Interview: Monoxide of Twiztid

A&E talks to a performer of the oft-derided Juggalo music scene.

by Conrad Schoenleber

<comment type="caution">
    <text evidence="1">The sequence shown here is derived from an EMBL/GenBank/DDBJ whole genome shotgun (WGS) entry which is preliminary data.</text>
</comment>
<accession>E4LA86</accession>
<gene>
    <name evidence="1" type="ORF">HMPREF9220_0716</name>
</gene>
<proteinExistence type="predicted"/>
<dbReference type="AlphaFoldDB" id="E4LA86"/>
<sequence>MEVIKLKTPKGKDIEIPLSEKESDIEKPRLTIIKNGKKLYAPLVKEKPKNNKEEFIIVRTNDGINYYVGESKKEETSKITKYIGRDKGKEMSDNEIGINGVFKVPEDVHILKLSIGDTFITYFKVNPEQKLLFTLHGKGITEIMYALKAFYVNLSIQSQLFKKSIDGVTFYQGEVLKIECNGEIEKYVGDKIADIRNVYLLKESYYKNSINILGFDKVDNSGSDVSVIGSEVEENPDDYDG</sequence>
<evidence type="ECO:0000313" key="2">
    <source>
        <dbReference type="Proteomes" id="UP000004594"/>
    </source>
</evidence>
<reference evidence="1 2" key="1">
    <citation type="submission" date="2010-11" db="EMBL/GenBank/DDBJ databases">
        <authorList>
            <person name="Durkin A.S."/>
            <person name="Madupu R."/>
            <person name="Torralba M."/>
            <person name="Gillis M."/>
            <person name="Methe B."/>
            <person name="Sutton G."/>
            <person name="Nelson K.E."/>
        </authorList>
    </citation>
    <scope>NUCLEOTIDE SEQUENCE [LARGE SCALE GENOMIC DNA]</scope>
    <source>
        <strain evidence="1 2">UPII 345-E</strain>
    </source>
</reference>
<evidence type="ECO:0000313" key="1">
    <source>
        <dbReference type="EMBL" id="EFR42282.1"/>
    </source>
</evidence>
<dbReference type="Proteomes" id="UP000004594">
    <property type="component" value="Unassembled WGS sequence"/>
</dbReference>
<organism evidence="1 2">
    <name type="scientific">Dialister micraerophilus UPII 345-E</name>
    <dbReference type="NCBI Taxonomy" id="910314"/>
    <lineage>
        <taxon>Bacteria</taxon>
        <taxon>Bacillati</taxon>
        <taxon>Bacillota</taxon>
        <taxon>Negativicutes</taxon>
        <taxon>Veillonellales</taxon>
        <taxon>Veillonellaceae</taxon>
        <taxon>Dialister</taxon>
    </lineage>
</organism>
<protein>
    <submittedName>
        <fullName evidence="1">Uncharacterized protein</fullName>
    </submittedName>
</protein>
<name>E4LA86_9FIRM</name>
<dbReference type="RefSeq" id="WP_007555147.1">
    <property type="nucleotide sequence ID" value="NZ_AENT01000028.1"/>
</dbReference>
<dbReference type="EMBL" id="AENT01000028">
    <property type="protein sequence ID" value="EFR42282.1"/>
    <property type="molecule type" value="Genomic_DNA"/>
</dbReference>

Twiztid WHEN: Thursday, April 1 WHERE: First Avenue, 701 First Ave. N. What can you expect before a Twiztid show? A bunch of self-described âÄúfreaksâÄù and âÄúweirdosâÄù will convene, as one yells their family cry, âÄúWhoop, Whoop!âÄù and the rest echo. Another kid will be dumping the off-brand soft drink, Faygo, on another. Together they will be practicing the rituals of one of the most controversial subcultures: the Juggalos. Invented by the band Insane Clown Posse in the late âÄô80s, Juggalos share a culture of violent rap/metal called âÄúhorrorcore.âÄù Performers wear face paint and have elaborate, theatrical stage shows. Their leaders make music that speaks to a subset of alienated and depressed youth, oftentimes encouraging violent impulses and misogynistic beliefs. Twiztid visited Minneapolis recently to play a show at First Avenue. A&E got a chance to talk to Twiztid member Monoxide to discuss Juggalo culture, musicâÄôs influence and the problems of representation. HowâÄôs the tour going? This tour has been the best tour weâÄôve ever done headlining, as far as that goes. Like the draws, the amount of people coming is unbelievable. We just came off a record tour, and this one is putting that one to shame. Just to know that you still havenâÄôt peaked, at 10 years itâÄôs still growing. ItâÄôs insane. Where did the names Monoxide and Jamie Madrox come from? Is there any significance to them? There is. HeâÄôs a man of multiple personalities. I wouldnâÄôt really call it a disorder, but a pain in the ass. ThatâÄôs where that comes from, and heâÄôs a huge fan of comic books and toys and stuff like that. Me, really simple, I love to smoke. IâÄôve been watching your videos and sometimes youâÄôre wearing makeup, sometimes not. Are Monoxide and Madrox alternate identities? Do you become someone else when the makeup comes off? ItâÄôs to show people that itâÄôs the same people with it on or with it off, you know what I mean? ItâÄôs just part of the entertainment. Throw some reality to the whole situation, so it doesnâÄôt get out of control. It just kind of shows that, yeah, weâÄôre human beings, weâÄôre not real monsters. It is entertainment. ItâÄôs just a show, donâÄôt go out and kill anybody after this. Is that an issue? ItâÄôs an issue with anything. I believe you have to be careful when you have a following of any sort. Anyone can be steered the wrong way, anybody âĦ But we deal with it. ThatâÄôs what weâÄôre here for. Just to defend the kids, they donâÄôt have a voice. WeâÄôre their voice. It seems like there are a lot of preconceived notions as to what it means to be a Juggalo. What does being a Juggalo mean to you? A Juggalo is the ability to be yourself and not have to change for anybody and just be the real you. We give them an outlet for that, because for some reason or another they canâÄôt get that through the school or the friends theyâÄôre hanging around with. Maybe they feel alienated from their family, whatever the case may be. We take them, we love them. We keep them from probably bringing the true terror to the world âÄî weâÄôre an outlet. If you feel like you want to go do something wrong to somebody, put on our music and let us do it through music. Sometimes it works, sometimes it doesnâÄôt. Your music seems to inspire two reactions: Either people love it or they hate it. What about it do you think inspires such a difference in opinion? Either you understand it or you donâÄôt understand it. And thereâÄôs people who take time to understand it, and from that, you make an opinion of liking or loving or hating. But, if you donâÄôt understand it and you donâÄôt take the time, itâÄôs kind of an unfair judgment. What does it take to understand? It just takes time, just look at it through open eyes and donâÄôt come in with any expectations. Just look at it, the whole thing. DonâÄôt just look at the band; look at the kids, look at the reactions, look at the family, the camaraderie. I could put you on with 60 kids in a parking lot right now whoâÄôve been here before we got here. They have their barbecues going, itâÄôs like a family reunion in every city. Who knows what these kids would be doing right now if we werenâÄôt here? What would you say to critics who call what you call the Juggalo family, a gang? Again, thatâÄôs another form of not understanding; only concentrating on one aspect of it. IâÄôd challenge anyone to a debate about it. IâÄôd accept anyoneâÄôs opinion if they honestly knew what was going on. Your music can be really repressive or degrading to women, yet you have female fans. Girls love dirty music. The filthier it is, the more they love it. ItâÄôs crazy; itâÄôs with anybody. Look at Lil Jon, âÄúâÄôTil the sweat drips down my balls.âÄù You look in a club and there are 500 chicks dancing to that [expletive]. ItâÄôs just a feeling they get. For some reason the filthier it is, the more they like it. But is that a good message to send, like the violent nature of horrorcore lyrics in general, especially to kids who are having issues? If youâÄôre getting your life lessons from horrorcore music, you have a problem as a person. WeâÄôre just here for the entertainment. I think that where people get hung-up is that you say that youâÄôre pure entertainment, but at the same time these kids are really impressionable and they hear the violent lyrics and act upon them. You donâÄôt think you should be held accountable for that? No more than Elvis Presley. No more than any other, you know what I mean. No more than Black Sabbath. This has been going on for years. Parents canâÄôt control their kids and need a scapegoat. We canâÄôt change our music, because this is whatâÄôs in our heart.